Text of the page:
Gold open access and green open access: what's the difference?
Gold open access is where an author publishes their article in an online open access journal. In contrast, green open access is where an author publishes their article in any journal and then self-archives a copy in a freely accessible institutional or specialist online archive known as a repository, or on a website.
In terms of the requirements set by funding bodies and individual institutions, both possibilities can be considered to be of equal value, with just a few exceptions.
Gold open access
Overall, gold open access has the key advantage of making publications freely accessible right from the moment they are first published, which means they can be used immediately. In addition, the open content licenses associated with gold open access grant wide-ranging exploitation rights, plus the immediate availability also achieves a level of visibility which has a positive impact on how widely a publication is disseminated and how frequently it is cited.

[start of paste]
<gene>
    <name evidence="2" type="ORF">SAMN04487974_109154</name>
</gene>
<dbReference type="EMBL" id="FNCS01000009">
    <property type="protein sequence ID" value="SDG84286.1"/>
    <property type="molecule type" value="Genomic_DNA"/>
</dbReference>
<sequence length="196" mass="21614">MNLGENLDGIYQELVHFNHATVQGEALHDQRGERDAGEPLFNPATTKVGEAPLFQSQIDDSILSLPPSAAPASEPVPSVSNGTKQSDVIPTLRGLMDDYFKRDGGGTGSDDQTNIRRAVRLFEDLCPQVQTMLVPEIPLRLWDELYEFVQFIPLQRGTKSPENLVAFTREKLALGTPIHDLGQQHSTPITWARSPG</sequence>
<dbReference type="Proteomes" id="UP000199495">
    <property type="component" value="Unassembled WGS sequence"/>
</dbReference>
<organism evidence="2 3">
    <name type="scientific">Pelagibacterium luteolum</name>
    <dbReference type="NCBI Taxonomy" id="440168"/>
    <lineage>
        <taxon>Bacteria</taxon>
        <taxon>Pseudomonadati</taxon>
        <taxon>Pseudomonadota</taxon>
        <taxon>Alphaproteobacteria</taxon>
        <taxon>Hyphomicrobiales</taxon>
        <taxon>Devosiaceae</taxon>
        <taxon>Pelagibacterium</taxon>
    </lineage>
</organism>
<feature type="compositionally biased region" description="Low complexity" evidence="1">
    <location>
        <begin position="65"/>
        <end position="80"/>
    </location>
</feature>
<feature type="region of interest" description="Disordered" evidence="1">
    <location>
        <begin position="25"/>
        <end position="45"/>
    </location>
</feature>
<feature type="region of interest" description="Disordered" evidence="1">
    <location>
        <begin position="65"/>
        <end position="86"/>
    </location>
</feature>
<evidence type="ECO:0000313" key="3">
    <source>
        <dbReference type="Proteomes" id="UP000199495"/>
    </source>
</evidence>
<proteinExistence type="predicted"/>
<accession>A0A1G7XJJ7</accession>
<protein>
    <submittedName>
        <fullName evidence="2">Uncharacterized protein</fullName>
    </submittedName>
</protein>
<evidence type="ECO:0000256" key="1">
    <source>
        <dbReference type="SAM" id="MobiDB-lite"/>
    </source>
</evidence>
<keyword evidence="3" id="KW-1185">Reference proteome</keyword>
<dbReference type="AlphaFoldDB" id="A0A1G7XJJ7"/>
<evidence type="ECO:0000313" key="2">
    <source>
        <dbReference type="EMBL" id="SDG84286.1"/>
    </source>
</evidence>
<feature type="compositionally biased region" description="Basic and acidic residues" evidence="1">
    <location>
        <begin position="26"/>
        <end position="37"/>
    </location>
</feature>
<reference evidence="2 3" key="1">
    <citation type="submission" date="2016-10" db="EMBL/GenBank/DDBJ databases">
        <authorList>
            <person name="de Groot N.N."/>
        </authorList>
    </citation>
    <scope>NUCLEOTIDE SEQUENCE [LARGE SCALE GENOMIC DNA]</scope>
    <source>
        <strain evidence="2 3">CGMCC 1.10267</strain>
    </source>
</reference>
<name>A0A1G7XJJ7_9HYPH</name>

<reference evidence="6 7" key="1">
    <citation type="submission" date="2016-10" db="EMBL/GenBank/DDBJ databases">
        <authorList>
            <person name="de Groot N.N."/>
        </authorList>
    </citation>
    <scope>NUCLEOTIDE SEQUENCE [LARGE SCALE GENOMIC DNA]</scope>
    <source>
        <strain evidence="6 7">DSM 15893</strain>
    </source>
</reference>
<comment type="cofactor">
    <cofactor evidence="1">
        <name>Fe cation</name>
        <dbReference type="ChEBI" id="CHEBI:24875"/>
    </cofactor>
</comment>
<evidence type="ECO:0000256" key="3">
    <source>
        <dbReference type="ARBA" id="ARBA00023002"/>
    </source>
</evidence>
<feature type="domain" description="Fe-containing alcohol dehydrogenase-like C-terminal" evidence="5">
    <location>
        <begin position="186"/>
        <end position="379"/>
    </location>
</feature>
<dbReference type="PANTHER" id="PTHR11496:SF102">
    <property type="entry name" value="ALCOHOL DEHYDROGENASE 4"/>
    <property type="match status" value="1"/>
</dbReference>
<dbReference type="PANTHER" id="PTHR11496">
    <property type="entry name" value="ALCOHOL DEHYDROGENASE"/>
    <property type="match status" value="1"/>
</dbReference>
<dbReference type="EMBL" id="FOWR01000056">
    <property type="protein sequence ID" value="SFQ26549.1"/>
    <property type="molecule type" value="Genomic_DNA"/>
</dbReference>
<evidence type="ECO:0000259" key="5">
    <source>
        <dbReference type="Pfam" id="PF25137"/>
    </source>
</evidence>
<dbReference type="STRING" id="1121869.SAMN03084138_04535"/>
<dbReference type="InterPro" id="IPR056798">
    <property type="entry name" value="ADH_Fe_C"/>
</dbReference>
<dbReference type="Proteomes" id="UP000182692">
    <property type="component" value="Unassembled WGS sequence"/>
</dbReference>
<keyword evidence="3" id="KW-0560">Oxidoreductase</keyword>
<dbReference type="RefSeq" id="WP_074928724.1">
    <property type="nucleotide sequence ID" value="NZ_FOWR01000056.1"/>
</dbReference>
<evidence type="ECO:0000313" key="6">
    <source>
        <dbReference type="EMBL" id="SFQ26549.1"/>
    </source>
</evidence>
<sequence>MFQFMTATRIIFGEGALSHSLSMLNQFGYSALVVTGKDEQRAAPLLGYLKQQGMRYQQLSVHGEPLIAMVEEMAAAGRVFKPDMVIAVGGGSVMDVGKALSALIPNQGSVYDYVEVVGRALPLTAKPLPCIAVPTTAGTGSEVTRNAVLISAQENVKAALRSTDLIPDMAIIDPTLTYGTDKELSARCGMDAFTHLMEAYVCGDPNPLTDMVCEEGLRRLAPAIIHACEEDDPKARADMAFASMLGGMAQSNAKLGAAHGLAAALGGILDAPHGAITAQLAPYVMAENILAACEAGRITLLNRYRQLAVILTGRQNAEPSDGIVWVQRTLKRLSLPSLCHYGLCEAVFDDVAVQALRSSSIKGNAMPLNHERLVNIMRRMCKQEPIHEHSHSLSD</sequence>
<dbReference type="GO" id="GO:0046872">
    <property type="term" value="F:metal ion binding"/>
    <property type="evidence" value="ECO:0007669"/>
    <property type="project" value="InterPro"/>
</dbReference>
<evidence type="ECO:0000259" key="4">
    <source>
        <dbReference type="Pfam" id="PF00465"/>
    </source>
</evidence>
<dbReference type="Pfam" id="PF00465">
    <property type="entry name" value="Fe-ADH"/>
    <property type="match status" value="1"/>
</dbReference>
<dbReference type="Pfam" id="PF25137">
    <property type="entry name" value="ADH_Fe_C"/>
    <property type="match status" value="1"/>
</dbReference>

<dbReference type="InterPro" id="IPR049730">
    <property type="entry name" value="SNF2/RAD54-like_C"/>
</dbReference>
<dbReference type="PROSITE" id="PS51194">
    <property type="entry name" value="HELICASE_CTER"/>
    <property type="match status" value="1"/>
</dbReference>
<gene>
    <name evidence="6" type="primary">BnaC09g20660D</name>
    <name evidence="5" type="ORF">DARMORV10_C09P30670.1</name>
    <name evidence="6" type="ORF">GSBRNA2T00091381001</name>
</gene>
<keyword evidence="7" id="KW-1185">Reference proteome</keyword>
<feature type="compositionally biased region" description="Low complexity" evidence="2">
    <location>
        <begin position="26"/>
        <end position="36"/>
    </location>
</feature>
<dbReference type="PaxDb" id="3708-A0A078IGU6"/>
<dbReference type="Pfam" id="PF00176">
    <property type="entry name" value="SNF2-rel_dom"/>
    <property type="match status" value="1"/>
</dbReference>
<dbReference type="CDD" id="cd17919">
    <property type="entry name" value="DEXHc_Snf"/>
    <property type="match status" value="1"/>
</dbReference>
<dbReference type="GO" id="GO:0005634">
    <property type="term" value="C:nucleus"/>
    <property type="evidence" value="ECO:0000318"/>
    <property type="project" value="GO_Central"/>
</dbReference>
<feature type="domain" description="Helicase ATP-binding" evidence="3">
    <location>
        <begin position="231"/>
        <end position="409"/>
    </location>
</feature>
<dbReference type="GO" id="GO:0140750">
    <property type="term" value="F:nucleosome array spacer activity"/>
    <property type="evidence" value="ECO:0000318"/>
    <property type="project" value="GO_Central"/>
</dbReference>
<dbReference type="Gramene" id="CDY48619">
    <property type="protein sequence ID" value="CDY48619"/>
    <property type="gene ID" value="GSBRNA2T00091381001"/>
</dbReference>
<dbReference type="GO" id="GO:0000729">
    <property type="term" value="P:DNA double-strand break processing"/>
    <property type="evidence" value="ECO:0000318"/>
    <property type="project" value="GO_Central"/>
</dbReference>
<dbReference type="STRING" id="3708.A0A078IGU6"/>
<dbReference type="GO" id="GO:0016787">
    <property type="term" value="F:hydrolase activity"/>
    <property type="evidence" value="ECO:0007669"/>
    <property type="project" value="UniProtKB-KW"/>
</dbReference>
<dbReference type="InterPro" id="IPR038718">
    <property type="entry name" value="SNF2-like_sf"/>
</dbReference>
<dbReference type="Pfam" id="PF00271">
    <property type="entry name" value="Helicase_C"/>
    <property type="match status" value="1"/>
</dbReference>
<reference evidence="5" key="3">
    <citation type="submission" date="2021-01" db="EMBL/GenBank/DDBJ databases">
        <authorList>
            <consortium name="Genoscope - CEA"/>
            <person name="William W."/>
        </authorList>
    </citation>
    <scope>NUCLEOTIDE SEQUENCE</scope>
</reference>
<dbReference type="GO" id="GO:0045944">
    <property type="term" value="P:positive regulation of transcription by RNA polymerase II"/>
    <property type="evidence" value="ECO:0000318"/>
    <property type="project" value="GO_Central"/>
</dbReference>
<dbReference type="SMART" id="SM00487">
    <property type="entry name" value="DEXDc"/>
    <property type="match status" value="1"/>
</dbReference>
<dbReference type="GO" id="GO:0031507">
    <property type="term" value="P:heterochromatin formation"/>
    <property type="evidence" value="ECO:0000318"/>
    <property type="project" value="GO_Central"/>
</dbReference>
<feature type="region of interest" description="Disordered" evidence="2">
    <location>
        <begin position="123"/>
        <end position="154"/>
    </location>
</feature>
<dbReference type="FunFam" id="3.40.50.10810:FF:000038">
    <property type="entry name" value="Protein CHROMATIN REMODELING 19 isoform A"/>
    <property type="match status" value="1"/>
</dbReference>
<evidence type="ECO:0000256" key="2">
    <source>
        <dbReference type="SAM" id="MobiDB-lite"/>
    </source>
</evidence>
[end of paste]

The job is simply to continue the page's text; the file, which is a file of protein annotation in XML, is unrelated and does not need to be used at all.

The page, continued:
Green open access
Green open access does not offer the same legal framework for content licensing. As a result, exploitation is only permitted within the confines of the legal restrictions of copyright law. That means that the author's contract has to be carefully reviewed to enable an article to be re-used in a way that fulfils all the legal stipulations. There is no uniform rule governing the open accessibility of publications because different publishing houses impose different embargo periods before making the articles freely available.
Important note: The information and links provided here do not represent any form of binding legal advice. They are solely intended to provide an initial basis to help get you on the right track. ZB MED – Information Centre for Life Sciences has carefully checked the information included in the list of FAQs. However, we are unable to accept any liability whatsoever for any errors it may contain. Unless indicated otherwise, any statements concerning individual statutory norms or regulations refer to German law (as of 10/2014).